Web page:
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The International STRESS AND BEHAVIOR Society (ISBS)

ZENEREI Institute, USA

Program and
Proceedings
6th International Regional (Asia)
ISBS Neuroscience Conference

Stress and Behavior

Kobe, Japan
July 26-27, 2015
6th Regional Stress and Behavior ISBS Conference, Kobe, Japan July 26-27, 2015
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IN PARTNERSHIP WITH:
The Japan Society for Neuroscience (Japan)
Satellite Symposium of JSN
ZENEREI Institute (USA)
KOBE UNIVERITY (Japan)
KOBE UNIVERITY HOSPITAL (Japan)
KANEKA Corporation (Japan)

ISBS COMMITTEES:
Conference Co-Chairs:
Prof. Allan V. Kalueff, PhD (New Orleans, USA), ISBS President and Fellow
Prof. Shun Nakamura, PhD (Tokyo, Japan), LOC Chair, ISBS Fellow
International Program Committee:
Prof. Shun Nakamura, PhD (Tokyo, Japan), Co-Chair , ISBS Fellow
Prof. Allan V. Kalueff, PhD (New Orleans, USA), Co-Chair, ISBS Fellow
Prof. Mitsuhiro Yoshioka, PhD (Hokkaido, Japan)
Prof. Mamiko Koshiba, PhD (Tokyo, Japan), ISBS Fellow
Prof. Elliot A. Beaton, PhD (New Orleans, USA), ISBS Fellow
Prof. Viktor M. Klimenko, PhD, MD (St. Petersburg, Russia), ISBS VP and Fellow
Local Organizing Committee:
Prof. Shun Nakamura, PhD (Tokyo, Japan), Chair
Prof. Mitsuhiro Yoshioka, PhD (Hokkaido, Japan)
Prof. Mamiko Koshiba, PhD (Saitama, Japan)
Prof. Ichiro Sora, MD, PhD (Kobe, Japan)

6th Regional Stress and Behavior ISBS Conference, Kobe, Japan July 26-27, 2015
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CONFERENCE PROGRAM
Day 1. Sun, July 26, 2015
Shinryoku-Kaikan (Alumnus Hall), School of Medicine, University of Kobe, Kusunokicho, Chuo-ku, Kobe,
Japan

09.00-17.00

REGISTRATION

Morning session: Chairs: S Nakamura, M Yoshioka (Japan), AV Kalueff (USA)


09.30-09.45

ISBS OPENING CEREMONY AND WELCOMING ADDRESSES

09.45-10.45

OPENING PLENARY LECTURE: ADVERSE SENSORY INPUT OF THE ABUSE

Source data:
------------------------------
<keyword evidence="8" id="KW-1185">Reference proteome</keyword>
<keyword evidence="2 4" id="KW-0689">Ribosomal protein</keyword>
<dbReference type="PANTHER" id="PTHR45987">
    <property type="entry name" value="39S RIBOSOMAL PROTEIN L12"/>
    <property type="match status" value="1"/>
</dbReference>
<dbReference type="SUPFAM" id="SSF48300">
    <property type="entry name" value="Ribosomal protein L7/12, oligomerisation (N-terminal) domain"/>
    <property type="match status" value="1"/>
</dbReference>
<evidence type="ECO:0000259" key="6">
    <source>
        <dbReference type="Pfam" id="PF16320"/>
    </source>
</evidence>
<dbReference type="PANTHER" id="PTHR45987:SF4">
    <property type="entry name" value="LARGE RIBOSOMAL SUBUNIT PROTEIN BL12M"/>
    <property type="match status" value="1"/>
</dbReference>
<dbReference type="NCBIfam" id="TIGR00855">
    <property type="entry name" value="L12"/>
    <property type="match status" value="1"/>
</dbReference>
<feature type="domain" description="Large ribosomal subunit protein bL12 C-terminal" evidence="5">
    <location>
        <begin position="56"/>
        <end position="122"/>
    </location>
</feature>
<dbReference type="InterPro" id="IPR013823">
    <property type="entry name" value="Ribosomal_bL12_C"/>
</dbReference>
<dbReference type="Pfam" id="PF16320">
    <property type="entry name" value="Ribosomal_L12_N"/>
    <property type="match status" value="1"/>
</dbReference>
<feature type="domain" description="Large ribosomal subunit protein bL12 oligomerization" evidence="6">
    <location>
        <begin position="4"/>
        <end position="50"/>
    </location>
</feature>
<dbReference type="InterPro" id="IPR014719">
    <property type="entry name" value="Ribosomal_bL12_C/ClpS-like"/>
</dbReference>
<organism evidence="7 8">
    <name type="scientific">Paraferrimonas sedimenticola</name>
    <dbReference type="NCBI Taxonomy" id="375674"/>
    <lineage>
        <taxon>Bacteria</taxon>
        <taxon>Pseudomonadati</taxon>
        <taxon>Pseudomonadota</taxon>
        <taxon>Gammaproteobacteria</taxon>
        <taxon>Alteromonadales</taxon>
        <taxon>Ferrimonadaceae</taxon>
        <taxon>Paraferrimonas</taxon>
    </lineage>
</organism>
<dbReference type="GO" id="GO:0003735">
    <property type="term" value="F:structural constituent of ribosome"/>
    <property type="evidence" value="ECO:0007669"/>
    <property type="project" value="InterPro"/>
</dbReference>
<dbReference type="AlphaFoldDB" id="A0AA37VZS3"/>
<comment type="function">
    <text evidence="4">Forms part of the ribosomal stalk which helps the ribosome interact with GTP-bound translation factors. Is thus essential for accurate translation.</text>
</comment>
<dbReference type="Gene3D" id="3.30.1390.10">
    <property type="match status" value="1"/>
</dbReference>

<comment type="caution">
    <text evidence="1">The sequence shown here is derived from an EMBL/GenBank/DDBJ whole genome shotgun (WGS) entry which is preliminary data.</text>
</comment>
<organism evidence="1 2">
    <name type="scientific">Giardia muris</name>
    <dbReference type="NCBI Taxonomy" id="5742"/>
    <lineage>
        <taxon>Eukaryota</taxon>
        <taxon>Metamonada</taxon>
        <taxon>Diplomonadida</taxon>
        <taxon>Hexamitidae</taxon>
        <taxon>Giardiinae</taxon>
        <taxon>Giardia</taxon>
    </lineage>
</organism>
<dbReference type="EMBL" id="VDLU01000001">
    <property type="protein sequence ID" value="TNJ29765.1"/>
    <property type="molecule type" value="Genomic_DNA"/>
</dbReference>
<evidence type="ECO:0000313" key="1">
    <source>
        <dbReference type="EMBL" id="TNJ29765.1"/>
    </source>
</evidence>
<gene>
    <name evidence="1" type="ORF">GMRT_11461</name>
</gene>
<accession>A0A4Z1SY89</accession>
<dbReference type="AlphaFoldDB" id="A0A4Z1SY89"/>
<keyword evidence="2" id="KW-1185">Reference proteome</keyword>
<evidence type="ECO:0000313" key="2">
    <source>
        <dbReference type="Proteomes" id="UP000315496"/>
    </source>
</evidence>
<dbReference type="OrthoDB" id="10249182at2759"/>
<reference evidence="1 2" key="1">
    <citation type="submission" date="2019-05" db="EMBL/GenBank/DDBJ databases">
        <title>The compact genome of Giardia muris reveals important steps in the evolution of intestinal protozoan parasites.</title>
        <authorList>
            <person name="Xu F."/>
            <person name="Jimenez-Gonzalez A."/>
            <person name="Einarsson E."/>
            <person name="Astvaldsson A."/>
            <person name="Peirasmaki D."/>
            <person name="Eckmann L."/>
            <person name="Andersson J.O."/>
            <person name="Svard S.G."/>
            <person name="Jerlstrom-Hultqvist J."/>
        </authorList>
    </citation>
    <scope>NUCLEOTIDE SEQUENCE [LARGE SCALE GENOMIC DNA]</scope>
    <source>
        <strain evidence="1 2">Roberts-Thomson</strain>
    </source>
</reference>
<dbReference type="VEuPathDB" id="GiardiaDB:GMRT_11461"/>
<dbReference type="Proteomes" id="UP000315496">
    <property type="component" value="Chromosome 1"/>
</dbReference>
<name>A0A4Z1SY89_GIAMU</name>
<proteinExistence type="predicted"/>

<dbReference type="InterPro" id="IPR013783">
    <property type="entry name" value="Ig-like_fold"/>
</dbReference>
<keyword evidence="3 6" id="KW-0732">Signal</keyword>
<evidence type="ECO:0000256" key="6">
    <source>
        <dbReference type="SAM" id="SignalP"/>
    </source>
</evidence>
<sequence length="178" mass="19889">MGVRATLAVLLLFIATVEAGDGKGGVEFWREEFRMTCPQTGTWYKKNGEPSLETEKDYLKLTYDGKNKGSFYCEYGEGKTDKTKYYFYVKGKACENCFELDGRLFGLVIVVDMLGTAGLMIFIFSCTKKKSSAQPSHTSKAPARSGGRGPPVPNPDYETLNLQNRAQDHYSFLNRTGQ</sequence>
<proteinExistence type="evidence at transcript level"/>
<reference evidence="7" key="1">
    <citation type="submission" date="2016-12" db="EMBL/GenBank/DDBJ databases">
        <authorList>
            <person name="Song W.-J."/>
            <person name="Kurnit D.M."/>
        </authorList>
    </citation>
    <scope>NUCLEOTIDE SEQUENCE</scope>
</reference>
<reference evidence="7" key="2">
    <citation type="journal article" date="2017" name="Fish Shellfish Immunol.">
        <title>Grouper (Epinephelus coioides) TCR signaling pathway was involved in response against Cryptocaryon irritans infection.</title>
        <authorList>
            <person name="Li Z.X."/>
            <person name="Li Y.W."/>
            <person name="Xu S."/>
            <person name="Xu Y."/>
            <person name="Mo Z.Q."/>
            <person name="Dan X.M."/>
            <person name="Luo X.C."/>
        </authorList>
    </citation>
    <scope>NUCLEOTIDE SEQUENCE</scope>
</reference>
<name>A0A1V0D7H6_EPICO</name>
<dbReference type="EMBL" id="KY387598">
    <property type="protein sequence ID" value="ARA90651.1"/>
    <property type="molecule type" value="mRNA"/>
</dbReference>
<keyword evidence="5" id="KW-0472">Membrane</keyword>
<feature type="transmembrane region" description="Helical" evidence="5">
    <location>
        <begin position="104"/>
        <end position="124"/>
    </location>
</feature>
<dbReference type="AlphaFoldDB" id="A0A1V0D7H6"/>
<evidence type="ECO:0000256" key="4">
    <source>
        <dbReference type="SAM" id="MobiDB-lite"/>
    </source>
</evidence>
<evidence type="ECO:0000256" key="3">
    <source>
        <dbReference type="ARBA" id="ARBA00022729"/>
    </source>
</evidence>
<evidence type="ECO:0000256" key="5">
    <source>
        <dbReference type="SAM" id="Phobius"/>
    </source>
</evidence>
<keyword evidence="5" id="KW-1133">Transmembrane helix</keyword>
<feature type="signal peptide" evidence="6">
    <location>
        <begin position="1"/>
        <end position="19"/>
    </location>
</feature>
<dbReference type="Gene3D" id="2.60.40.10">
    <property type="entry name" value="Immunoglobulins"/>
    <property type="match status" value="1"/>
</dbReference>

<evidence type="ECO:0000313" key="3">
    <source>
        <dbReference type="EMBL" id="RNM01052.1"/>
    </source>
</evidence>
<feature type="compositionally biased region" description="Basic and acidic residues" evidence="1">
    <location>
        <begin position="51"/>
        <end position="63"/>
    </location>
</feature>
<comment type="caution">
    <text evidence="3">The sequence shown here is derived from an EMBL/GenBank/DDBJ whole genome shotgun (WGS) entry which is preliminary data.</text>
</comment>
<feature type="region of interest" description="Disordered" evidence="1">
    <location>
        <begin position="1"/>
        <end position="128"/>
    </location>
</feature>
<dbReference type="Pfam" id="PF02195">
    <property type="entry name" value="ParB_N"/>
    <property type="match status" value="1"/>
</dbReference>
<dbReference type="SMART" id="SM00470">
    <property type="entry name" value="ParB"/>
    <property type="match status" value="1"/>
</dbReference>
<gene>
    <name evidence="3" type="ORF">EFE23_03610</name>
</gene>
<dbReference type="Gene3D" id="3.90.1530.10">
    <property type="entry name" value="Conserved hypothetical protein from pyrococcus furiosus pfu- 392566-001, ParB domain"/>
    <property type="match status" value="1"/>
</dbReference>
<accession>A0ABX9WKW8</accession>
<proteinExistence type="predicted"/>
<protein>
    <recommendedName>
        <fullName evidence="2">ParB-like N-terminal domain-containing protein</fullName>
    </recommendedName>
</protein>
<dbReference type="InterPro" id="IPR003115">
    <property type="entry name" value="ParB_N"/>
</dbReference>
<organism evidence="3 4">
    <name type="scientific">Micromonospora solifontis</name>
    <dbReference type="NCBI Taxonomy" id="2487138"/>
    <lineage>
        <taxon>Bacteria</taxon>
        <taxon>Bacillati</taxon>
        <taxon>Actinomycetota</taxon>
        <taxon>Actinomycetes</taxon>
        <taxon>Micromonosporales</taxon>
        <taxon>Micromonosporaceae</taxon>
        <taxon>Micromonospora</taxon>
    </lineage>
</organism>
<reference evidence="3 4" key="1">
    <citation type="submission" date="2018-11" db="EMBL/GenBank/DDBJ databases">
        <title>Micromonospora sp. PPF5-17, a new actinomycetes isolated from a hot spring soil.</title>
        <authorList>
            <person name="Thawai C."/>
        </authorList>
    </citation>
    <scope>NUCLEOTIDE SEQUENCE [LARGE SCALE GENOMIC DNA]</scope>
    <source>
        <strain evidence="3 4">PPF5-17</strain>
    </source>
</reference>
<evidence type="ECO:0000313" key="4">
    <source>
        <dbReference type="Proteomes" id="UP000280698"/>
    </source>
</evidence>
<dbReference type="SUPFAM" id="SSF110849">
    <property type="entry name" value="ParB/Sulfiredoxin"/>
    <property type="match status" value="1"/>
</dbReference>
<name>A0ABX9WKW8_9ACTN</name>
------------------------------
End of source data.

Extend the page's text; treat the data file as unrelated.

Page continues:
MODIFIED BY EARLY EXPERIENCE. A Tomoda, Research Center for Child Mental
Development, University of Fukui, Fukui, Japan

10.45-11.30

ISBS PRESIDENTIAL LECTURE: MODELING AFFECTIVE DISORDERS IN


ZEBRAFISH. AV Kalueff, ISBS Fellow, S Li, Y Liu, P Chen, L Yang, JJ Wang, A
Kaluyeva, AM Stewart, ISBS Fellow, C Song, Guangdong Ocean University,
Zhanjiang, China; ZENEREI Institute and the International Zebrafish Neuroscience
Research Consortium (ZNRC), New Orleans, USA; Institute for Translational
Biomedicine, St. Petersburg State University, St. Petersburg, Russia

11.30-12.00

ISBS SPECIAL LECTURE: STRESS RESPONSES AND MU OPIOID RECEPTOR


EXPRESSION, I Sora, Department of Psychiatry, Kobe University Graduate School of
Medicine, Kobe, Japan

12.00-12.25

ISBS SPECIAL LECTURE: A SYSTEMATIC REVIEW OF NEONATAL STRESS ON


BRAIN OF HIGH RISK NEWBORN. H Yamanouchi, M Koshiba, ISBS Fellow,
Department of Pediatrics and Biochemistry, Saitama Medical University School of
Medicine, Saitama, Japan

12.25-12.45

POSTTRAUMATIC STRESS DISORDER-LIKE BEHAVIORS IN FABP3 NULL MICE.


K Fukunaga, Y Yabuki, I Takahata, Y Owada, N Shioda, Tohoku University Graduate
School of Pharmaceutical Sciences, Yamaguchi University School of Medicine,
Sendai, Japan

12.45-13.50

LUNCH BREAK (FREE TIME)

Afternoon session:
13.50-18.20

SYMPOSIUM 1. ZUKOWSKA SYMPOSIUM ON STRESS NEUROSCIENCE


Chairs: AV Kalueff (USA) and S Nakamura (Japan)

13.50-14.00

INTRODUCTION: PROFESSOR ZOFIA M ZUKOWSKA

6th Regional Stress and Behavior ISBS Conference, Kobe, Japan July 26-27, 2015
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14.00-14.15

ACTIVATION OF CORTICOTROPIN-RELEASING FACTOR RECEPTOR 1 IS


NECESSARY FOR RESTRAINT-INDUCED CONDITIONED PLACE PREFERENCE.
YY Mei, JS Li, Department of Psychology, National Chung Cheng University, Chia-Yi,
Taiwan

14.15-14.30

EFFECTS OF AGING AND EARLY LIFE STRESS ON SEXUAL MOTIVATION IN


MALE RATS. TG Amstislavskaya, AS Dolodoev, MA Tikhonova, Scientific Research
Institute of Physiology and Basic Medicine, Novosibirsk, Russia

14.30-14.45

ROLE OF CENTRAL MUSCARINIC CHOLINERGIC MECHANISMS IN SEX